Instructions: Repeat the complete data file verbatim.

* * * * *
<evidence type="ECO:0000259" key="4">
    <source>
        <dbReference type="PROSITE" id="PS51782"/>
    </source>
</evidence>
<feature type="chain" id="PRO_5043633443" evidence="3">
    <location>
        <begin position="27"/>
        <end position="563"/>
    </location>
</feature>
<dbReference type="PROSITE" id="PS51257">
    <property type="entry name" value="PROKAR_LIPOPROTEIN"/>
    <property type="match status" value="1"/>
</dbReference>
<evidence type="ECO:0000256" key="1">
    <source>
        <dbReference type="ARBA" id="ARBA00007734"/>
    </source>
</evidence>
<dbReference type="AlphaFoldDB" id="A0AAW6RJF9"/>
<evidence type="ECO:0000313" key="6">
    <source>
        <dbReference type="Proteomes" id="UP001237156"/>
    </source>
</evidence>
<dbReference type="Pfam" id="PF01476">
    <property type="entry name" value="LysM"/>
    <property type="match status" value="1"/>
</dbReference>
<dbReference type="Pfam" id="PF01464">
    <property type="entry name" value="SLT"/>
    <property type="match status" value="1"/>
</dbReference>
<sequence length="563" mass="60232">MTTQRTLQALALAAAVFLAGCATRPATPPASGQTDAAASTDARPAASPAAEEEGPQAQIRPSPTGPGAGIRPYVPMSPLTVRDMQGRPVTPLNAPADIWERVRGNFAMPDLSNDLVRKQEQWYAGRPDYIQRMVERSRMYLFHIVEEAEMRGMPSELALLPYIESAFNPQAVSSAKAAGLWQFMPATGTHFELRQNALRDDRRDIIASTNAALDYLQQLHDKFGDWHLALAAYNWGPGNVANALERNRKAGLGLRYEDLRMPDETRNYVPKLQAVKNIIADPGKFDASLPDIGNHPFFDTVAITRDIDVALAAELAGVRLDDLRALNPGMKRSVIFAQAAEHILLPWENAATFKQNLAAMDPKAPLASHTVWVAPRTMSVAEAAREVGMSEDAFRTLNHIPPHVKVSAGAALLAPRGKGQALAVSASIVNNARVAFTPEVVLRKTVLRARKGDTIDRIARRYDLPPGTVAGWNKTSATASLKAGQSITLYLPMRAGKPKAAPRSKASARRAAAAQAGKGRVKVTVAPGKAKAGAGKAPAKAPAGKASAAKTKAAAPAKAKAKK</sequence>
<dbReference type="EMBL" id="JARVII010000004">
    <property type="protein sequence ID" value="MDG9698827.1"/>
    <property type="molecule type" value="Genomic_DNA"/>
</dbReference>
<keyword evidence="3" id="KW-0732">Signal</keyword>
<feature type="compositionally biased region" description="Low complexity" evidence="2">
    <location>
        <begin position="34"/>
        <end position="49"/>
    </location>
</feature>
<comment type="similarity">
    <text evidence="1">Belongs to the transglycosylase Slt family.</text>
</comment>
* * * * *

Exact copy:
<evidence type="ECO:0000259" key="4">
    <source>
        <dbReference type="PROSITE" id="PS51782"/>
    </source>
</evidence>
<feature type="chain" id="PRO_5043633443" evidence="3">
    <location>
        <begin position="27"/>
        <end position="563"/>
    </location>
</feature>
<dbReference type="PROSITE" id="PS51257">
    <property type="entry name" value="PROKAR_LIPOPROTEIN"/>
    <property type="match status" value="1"/>
</dbReference>
<evidence type="ECO:0000256" key="1">
    <source>
        <dbReference type="ARBA" id="ARBA00007734"/>
    </source>
</evidence>
<dbReference type="AlphaFoldDB" id="A0AAW6RJF9"/>
<evidence type="ECO:0000313" key="6">
    <source>
        <dbReference type="Proteomes" id="UP001237156"/>
    </source>
</evidence>
<dbReference type="Pfam" id="PF01476">
    <property type="entry name" value="LysM"/>
    <property type="match status" value="1"/>
</dbReference>
<dbReference type="Pfam" id="PF01464">
    <property type="entry name" value="SLT"/>
    <property type="match status" value="1"/>
</dbReference>
<sequence length="563" mass="60232">MTTQRTLQALALAAAVFLAGCATRPATPPASGQTDAAASTDARPAASPAAEEEGPQAQIRPSPTGPGAGIRPYVPMSPLTVRDMQGRPVTPLNAPADIWERVRGNFAMPDLSNDLVRKQEQWYAGRPDYIQRMVERSRMYLFHIVEEAEMRGMPSELALLPYIESAFNPQAVSSAKAAGLWQFMPATGTHFELRQNALRDDRRDIIASTNAALDYLQQLHDKFGDWHLALAAYNWGPGNVANALERNRKAGLGLRYEDLRMPDETRNYVPKLQAVKNIIADPGKFDASLPDIGNHPFFDTVAITRDIDVALAAELAGVRLDDLRALNPGMKRSVIFAQAAEHILLPWENAATFKQNLAAMDPKAPLASHTVWVAPRTMSVAEAAREVGMSEDAFRTLNHIPPHVKVSAGAALLAPRGKGQALAVSASIVNNARVAFTPEVVLRKTVLRARKGDTIDRIARRYDLPPGTVAGWNKTSATASLKAGQSITLYLPMRAGKPKAAPRSKASARRAAAAQAGKGRVKVTVAPGKAKAGAGKAPAKAPAGKASAAKTKAAAPAKAKAKK</sequence>
<dbReference type="EMBL" id="JARVII010000004">
    <property type="protein sequence ID" value="MDG9698827.1"/>
    <property type="molecule type" value="Genomic_DNA"/>
</dbReference>
<keyword evidence="3" id="KW-0732">Signal</keyword>
<feature type="compositionally biased region" description="Low complexity" evidence="2">
    <location>
        <begin position="34"/>
        <end position="49"/>
    </location>
</feature>
<comment type="similarity">
    <text evidence="1">Belongs to the transglycosylase Slt family.</text>
</comment>